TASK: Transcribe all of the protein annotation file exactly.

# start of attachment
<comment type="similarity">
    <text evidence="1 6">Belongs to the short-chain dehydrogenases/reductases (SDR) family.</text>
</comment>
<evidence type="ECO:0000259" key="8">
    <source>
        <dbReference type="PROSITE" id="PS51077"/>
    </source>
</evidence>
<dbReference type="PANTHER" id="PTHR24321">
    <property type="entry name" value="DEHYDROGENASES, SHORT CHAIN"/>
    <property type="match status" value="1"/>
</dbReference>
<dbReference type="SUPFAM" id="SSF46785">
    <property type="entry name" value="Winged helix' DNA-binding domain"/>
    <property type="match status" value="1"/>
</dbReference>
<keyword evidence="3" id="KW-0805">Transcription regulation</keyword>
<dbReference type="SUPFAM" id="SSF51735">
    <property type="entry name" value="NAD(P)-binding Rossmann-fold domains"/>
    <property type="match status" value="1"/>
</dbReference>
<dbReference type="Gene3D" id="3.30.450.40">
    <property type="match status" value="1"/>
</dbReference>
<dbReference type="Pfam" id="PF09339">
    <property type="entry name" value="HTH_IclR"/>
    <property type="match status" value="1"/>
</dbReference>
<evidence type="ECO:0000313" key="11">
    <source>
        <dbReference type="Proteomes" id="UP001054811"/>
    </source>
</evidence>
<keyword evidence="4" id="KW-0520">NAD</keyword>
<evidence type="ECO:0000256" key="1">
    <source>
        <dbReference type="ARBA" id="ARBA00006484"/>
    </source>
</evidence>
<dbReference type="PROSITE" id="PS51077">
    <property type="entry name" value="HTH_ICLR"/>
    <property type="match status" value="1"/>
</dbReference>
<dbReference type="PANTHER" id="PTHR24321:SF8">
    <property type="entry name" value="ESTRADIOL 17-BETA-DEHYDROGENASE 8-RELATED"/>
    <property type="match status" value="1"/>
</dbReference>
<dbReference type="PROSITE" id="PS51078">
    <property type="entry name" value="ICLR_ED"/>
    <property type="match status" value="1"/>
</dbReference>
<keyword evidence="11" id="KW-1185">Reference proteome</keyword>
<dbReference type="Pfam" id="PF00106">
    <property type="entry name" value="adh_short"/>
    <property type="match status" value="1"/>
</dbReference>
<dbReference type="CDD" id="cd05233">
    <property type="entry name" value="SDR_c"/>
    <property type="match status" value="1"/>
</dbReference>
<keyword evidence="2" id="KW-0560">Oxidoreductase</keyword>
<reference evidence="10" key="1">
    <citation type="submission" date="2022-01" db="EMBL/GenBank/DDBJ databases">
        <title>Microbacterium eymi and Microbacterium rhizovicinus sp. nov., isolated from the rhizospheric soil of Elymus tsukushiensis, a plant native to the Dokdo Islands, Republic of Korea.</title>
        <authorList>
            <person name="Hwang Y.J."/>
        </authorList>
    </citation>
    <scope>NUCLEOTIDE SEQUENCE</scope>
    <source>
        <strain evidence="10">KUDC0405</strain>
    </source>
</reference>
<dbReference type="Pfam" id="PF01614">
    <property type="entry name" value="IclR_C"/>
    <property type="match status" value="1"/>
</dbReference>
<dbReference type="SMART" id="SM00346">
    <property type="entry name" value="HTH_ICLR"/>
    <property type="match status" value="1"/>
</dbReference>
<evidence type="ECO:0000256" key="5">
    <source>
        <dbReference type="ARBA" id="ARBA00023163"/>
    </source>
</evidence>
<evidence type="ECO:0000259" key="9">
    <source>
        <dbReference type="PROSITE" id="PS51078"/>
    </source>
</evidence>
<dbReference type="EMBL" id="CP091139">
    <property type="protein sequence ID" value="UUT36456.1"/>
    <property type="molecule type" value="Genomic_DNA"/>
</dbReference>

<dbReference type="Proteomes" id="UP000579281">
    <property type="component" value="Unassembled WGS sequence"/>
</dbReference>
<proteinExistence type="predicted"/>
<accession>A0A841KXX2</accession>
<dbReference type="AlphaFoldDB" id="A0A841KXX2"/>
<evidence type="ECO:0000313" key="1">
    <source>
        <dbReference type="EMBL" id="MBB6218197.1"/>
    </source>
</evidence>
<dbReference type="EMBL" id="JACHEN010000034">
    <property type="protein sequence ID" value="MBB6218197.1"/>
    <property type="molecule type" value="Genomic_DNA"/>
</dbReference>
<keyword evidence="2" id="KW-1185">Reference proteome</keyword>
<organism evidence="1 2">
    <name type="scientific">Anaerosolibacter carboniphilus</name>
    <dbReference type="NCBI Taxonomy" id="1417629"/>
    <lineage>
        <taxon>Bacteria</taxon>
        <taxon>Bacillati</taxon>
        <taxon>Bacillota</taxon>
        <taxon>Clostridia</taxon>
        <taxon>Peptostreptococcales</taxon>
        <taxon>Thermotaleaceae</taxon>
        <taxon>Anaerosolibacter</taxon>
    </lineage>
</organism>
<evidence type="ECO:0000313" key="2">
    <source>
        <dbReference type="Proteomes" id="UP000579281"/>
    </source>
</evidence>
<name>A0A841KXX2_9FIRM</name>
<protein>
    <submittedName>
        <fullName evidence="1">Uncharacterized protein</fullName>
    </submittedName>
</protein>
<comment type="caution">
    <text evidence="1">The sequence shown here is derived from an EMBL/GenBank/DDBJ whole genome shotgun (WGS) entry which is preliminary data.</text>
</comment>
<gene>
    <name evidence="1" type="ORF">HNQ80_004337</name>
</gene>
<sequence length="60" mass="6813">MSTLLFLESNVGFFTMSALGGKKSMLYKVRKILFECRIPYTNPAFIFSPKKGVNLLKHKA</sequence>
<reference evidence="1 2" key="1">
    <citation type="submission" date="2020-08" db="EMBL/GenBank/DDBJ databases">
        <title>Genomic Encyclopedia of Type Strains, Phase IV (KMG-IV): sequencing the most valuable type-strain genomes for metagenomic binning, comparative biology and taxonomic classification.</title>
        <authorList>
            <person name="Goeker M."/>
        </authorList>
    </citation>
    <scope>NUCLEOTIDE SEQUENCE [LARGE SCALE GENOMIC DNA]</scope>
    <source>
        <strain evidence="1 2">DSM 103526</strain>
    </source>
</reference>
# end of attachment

<comment type="similarity">
    <text evidence="1 6">Belongs to the short-chain dehydrogenases/reductases (SDR) family.</text>
</comment>
<evidence type="ECO:0000259" key="8">
    <source>
        <dbReference type="PROSITE" id="PS51077"/>
    </source>
</evidence>
<dbReference type="PANTHER" id="PTHR24321">
    <property type="entry name" value="DEHYDROGENASES, SHORT CHAIN"/>
    <property type="match status" value="1"/>
</dbReference>
<dbReference type="SUPFAM" id="SSF46785">
    <property type="entry name" value="Winged helix' DNA-binding domain"/>
    <property type="match status" value="1"/>
</dbReference>
<keyword evidence="3" id="KW-0805">Transcription regulation</keyword>
<dbReference type="SUPFAM" id="SSF51735">
    <property type="entry name" value="NAD(P)-binding Rossmann-fold domains"/>
    <property type="match status" value="1"/>
</dbReference>
<dbReference type="Gene3D" id="3.30.450.40">
    <property type="match status" value="1"/>
</dbReference>
<dbReference type="Pfam" id="PF09339">
    <property type="entry name" value="HTH_IclR"/>
    <property type="match status" value="1"/>
</dbReference>
<evidence type="ECO:0000313" key="11">
    <source>
        <dbReference type="Proteomes" id="UP001054811"/>
    </source>
</evidence>
<keyword evidence="4" id="KW-0520">NAD</keyword>
<evidence type="ECO:0000256" key="1">
    <source>
        <dbReference type="ARBA" id="ARBA00006484"/>
    </source>
</evidence>
<dbReference type="PROSITE" id="PS51077">
    <property type="entry name" value="HTH_ICLR"/>
    <property type="match status" value="1"/>
</dbReference>
<dbReference type="PANTHER" id="PTHR24321:SF8">
    <property type="entry name" value="ESTRADIOL 17-BETA-DEHYDROGENASE 8-RELATED"/>
    <property type="match status" value="1"/>
</dbReference>
<dbReference type="PROSITE" id="PS51078">
    <property type="entry name" value="ICLR_ED"/>
    <property type="match status" value="1"/>
</dbReference>
<keyword evidence="11" id="KW-1185">Reference proteome</keyword>
<dbReference type="Pfam" id="PF00106">
    <property type="entry name" value="adh_short"/>
    <property type="match status" value="1"/>
</dbReference>
<dbReference type="CDD" id="cd05233">
    <property type="entry name" value="SDR_c"/>
    <property type="match status" value="1"/>
</dbReference>
<keyword evidence="2" id="KW-0560">Oxidoreductase</keyword>
<reference evidence="10" key="1">
    <citation type="submission" date="2022-01" db="EMBL/GenBank/DDBJ databases">
        <title>Microbacterium eymi and Microbacterium rhizovicinus sp. nov., isolated from the rhizospheric soil of Elymus tsukushiensis, a plant native to the Dokdo Islands, Republic of Korea.</title>
        <authorList>
            <person name="Hwang Y.J."/>
        </authorList>
    </citation>
    <scope>NUCLEOTIDE SEQUENCE</scope>
    <source>
        <strain evidence="10">KUDC0405</strain>
    </source>
</reference>
<dbReference type="Pfam" id="PF01614">
    <property type="entry name" value="IclR_C"/>
    <property type="match status" value="1"/>
</dbReference>
<dbReference type="SMART" id="SM00346">
    <property type="entry name" value="HTH_ICLR"/>
    <property type="match status" value="1"/>
</dbReference>
<evidence type="ECO:0000256" key="5">
    <source>
        <dbReference type="ARBA" id="ARBA00023163"/>
    </source>
</evidence>
<evidence type="ECO:0000259" key="9">
    <source>
        <dbReference type="PROSITE" id="PS51078"/>
    </source>
</evidence>
<dbReference type="EMBL" id="CP091139">
    <property type="protein sequence ID" value="UUT36456.1"/>
    <property type="molecule type" value="Genomic_DNA"/>
</dbReference>

<dbReference type="Proteomes" id="UP000579281">
    <property type="component" value="Unassembled WGS sequence"/>
</dbReference>
<proteinExistence type="predicted"/>
<accession>A0A841KXX2</accession>
<dbReference type="AlphaFoldDB" id="A0A841KXX2"/>
<evidence type="ECO:0000313" key="1">
    <source>
        <dbReference type="EMBL" id="MBB6218197.1"/>
    </source>
</evidence>
<dbReference type="EMBL" id="JACHEN010000034">
    <property type="protein sequence ID" value="MBB6218197.1"/>
    <property type="molecule type" value="Genomic_DNA"/>
</dbReference>
<keyword evidence="2" id="KW-1185">Reference proteome</keyword>
<organism evidence="1 2">
    <name type="scientific">Anaerosolibacter carboniphilus</name>
    <dbReference type="NCBI Taxonomy" id="1417629"/>
    <lineage>
        <taxon>Bacteria</taxon>
        <taxon>Bacillati</taxon>
        <taxon>Bacillota</taxon>
        <taxon>Clostridia</taxon>
        <taxon>Peptostreptococcales</taxon>
        <taxon>Thermotaleaceae</taxon>
        <taxon>Anaerosolibacter</taxon>
    </lineage>
</organism>
<evidence type="ECO:0000313" key="2">
    <source>
        <dbReference type="Proteomes" id="UP000579281"/>
    </source>
</evidence>
<name>A0A841KXX2_9FIRM</name>
<protein>
    <submittedName>
        <fullName evidence="1">Uncharacterized protein</fullName>
    </submittedName>
</protein>
<comment type="caution">
    <text evidence="1">The sequence shown here is derived from an EMBL/GenBank/DDBJ whole genome shotgun (WGS) entry which is preliminary data.</text>
</comment>
<gene>
    <name evidence="1" type="ORF">HNQ80_004337</name>
</gene>
<sequence length="60" mass="6813">MSTLLFLESNVGFFTMSALGGKKSMLYKVRKILFECRIPYTNPAFIFSPKKGVNLLKHKA</sequence>
<reference evidence="1 2" key="1">
    <citation type="submission" date="2020-08" db="EMBL/GenBank/DDBJ databases">
        <title>Genomic Encyclopedia of Type Strains, Phase IV (KMG-IV): sequencing the most valuable type-strain genomes for metagenomic binning, comparative biology and taxonomic classification.</title>
        <authorList>
            <person name="Goeker M."/>
        </authorList>
    </citation>
    <scope>NUCLEOTIDE SEQUENCE [LARGE SCALE GENOMIC DNA]</scope>
    <source>
        <strain evidence="1 2">DSM 103526</strain>
    </source>
</reference>